by Mike Davis
On a September day in 1920, an angry Italian anarchist named Mario Buda exploded a horse-drawn wagon filled with dynamite and iron scrap near New York's Wall Street, killing 40 people. Since Buda's prototype the car bomb has evolved into a "poor man's air force," a generic weapon of mass destruction that now craters cities from Bombay to Oklahoma City. In this provocative history, Mike Davis traces the its worldwide use and development, in the process exposing the role of state intelligence agencies--particularly those of the United States, Israel, India, and Pakistan--in globalizing urban terrorist techniques. Davis argues that it is the incessant impact of car bombs, rather than the more apocalyptic threats of nuclear or bio-terrorism, that is changing cities and urban lifestyles, as privileged centers of power increasingly surround themselves with "rings of steel" against a weapon that nevertheless seems impossible to defeat.
"A serious, disturbing and pessimistic book that resonates with widespread contemporary terrors ... An excellent analysis of the arrogant miscalculations, cruelties and sometimes wanton stupidity of various governing elites."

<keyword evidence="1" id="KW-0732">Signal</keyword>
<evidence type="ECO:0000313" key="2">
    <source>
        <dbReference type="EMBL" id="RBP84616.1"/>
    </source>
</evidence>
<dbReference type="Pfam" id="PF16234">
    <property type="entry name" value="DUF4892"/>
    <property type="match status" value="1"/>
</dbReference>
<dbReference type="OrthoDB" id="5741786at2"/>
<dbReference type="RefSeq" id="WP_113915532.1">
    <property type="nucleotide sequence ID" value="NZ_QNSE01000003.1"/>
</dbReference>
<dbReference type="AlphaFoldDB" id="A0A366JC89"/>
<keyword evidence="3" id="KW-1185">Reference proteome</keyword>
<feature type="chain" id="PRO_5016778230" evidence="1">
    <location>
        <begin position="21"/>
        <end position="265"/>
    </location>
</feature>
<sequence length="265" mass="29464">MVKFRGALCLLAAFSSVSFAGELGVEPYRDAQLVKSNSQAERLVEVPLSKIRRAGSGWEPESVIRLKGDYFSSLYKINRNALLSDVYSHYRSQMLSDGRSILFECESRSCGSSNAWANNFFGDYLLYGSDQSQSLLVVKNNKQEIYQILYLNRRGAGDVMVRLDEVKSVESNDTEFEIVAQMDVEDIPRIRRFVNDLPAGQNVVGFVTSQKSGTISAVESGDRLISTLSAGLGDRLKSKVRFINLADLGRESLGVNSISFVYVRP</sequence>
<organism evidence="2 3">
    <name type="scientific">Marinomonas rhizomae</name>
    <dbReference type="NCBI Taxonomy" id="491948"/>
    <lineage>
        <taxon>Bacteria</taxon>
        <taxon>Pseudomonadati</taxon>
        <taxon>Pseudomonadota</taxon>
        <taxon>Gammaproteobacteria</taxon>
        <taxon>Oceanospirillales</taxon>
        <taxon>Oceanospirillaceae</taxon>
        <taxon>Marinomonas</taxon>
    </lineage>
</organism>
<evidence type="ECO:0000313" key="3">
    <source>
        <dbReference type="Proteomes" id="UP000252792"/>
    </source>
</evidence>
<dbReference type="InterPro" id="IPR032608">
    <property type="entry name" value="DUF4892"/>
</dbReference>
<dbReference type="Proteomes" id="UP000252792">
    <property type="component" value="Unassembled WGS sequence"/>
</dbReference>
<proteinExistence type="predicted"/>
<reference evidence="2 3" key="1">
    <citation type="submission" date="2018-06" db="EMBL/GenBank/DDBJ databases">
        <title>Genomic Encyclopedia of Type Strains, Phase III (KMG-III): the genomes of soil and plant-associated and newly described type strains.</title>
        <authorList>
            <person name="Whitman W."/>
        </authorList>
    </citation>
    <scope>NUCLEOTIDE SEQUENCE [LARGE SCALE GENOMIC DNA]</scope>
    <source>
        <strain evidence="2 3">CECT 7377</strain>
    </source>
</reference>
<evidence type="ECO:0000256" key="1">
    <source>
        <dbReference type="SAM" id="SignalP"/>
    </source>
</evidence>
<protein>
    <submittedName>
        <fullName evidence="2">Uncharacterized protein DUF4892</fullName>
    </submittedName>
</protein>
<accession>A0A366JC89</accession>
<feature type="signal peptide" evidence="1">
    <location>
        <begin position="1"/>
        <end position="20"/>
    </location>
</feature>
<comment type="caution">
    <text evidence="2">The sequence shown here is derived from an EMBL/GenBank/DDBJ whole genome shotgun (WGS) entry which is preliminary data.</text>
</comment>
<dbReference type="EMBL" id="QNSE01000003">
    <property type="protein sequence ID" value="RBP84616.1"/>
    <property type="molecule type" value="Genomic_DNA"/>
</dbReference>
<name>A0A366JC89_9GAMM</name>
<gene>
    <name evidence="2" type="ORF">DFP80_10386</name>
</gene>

--Times Literary Supplement
"Mike Davis follows the evolution of the car bomb from the Balkans to Palestine, Vietnam, Northern Ireland, Lebanon and, of course, Iraq."
--New York Times
"Buda's Wagon reveals a grave and fundamental misperception by the administrators of global policy, who fail to see the car bomb for what it is: a symptom of our own excesses."
--American Book Review
About the Author:
Mike Davis is the author of several books including City of Quartz, The Monster at Our Door, Buda's Wagon, and Planet of Slums. He is the recipient of the MacArthur Fellowship and the Lannan Literary Award. He lives in San Diego.